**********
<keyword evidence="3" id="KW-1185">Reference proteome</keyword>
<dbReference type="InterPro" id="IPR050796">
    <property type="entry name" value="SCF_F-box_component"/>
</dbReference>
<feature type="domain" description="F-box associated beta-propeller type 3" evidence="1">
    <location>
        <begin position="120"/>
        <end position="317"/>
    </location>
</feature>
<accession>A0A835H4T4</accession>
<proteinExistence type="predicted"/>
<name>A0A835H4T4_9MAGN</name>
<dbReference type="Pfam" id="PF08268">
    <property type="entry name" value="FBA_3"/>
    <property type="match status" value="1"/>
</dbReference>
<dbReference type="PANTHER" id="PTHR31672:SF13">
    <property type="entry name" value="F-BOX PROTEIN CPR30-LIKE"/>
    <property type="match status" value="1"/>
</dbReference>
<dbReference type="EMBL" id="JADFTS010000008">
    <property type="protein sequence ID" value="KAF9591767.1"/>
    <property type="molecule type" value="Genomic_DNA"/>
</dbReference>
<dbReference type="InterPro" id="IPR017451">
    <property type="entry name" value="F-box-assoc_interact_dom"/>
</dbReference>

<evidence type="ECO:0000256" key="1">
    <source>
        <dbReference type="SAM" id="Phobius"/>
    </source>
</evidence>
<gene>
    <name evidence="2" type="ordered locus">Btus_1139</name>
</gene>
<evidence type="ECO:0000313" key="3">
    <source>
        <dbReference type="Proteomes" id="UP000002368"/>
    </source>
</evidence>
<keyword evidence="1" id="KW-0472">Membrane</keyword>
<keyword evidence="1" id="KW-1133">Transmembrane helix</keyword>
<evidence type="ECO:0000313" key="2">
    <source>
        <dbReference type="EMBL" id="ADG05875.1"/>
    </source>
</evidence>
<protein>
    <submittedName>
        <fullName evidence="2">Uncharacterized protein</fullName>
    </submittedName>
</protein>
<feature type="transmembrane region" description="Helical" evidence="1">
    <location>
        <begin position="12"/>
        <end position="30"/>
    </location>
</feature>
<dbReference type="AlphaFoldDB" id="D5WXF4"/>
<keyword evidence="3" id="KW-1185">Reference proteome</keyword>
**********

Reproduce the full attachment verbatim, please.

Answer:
<keyword evidence="3" id="KW-1185">Reference proteome</keyword>
<dbReference type="InterPro" id="IPR050796">
    <property type="entry name" value="SCF_F-box_component"/>
</dbReference>
<feature type="domain" description="F-box associated beta-propeller type 3" evidence="1">
    <location>
        <begin position="120"/>
        <end position="317"/>
    </location>
</feature>
<accession>A0A835H4T4</accession>
<proteinExistence type="predicted"/>
<name>A0A835H4T4_9MAGN</name>
<dbReference type="Pfam" id="PF08268">
    <property type="entry name" value="FBA_3"/>
    <property type="match status" value="1"/>
</dbReference>
<dbReference type="PANTHER" id="PTHR31672:SF13">
    <property type="entry name" value="F-BOX PROTEIN CPR30-LIKE"/>
    <property type="match status" value="1"/>
</dbReference>
<dbReference type="EMBL" id="JADFTS010000008">
    <property type="protein sequence ID" value="KAF9591767.1"/>
    <property type="molecule type" value="Genomic_DNA"/>
</dbReference>
<dbReference type="InterPro" id="IPR017451">
    <property type="entry name" value="F-box-assoc_interact_dom"/>
</dbReference>

<evidence type="ECO:0000256" key="1">
    <source>
        <dbReference type="SAM" id="Phobius"/>
    </source>
</evidence>
<gene>
    <name evidence="2" type="ordered locus">Btus_1139</name>
</gene>
<evidence type="ECO:0000313" key="3">
    <source>
        <dbReference type="Proteomes" id="UP000002368"/>
    </source>
</evidence>
<keyword evidence="1" id="KW-0472">Membrane</keyword>
<keyword evidence="1" id="KW-1133">Transmembrane helix</keyword>
<evidence type="ECO:0000313" key="2">
    <source>
        <dbReference type="EMBL" id="ADG05875.1"/>
    </source>
</evidence>
<protein>
    <submittedName>
        <fullName evidence="2">Uncharacterized protein</fullName>
    </submittedName>
</protein>
<feature type="transmembrane region" description="Helical" evidence="1">
    <location>
        <begin position="12"/>
        <end position="30"/>
    </location>
</feature>
<dbReference type="AlphaFoldDB" id="D5WXF4"/>
<keyword evidence="3" id="KW-1185">Reference proteome</keyword>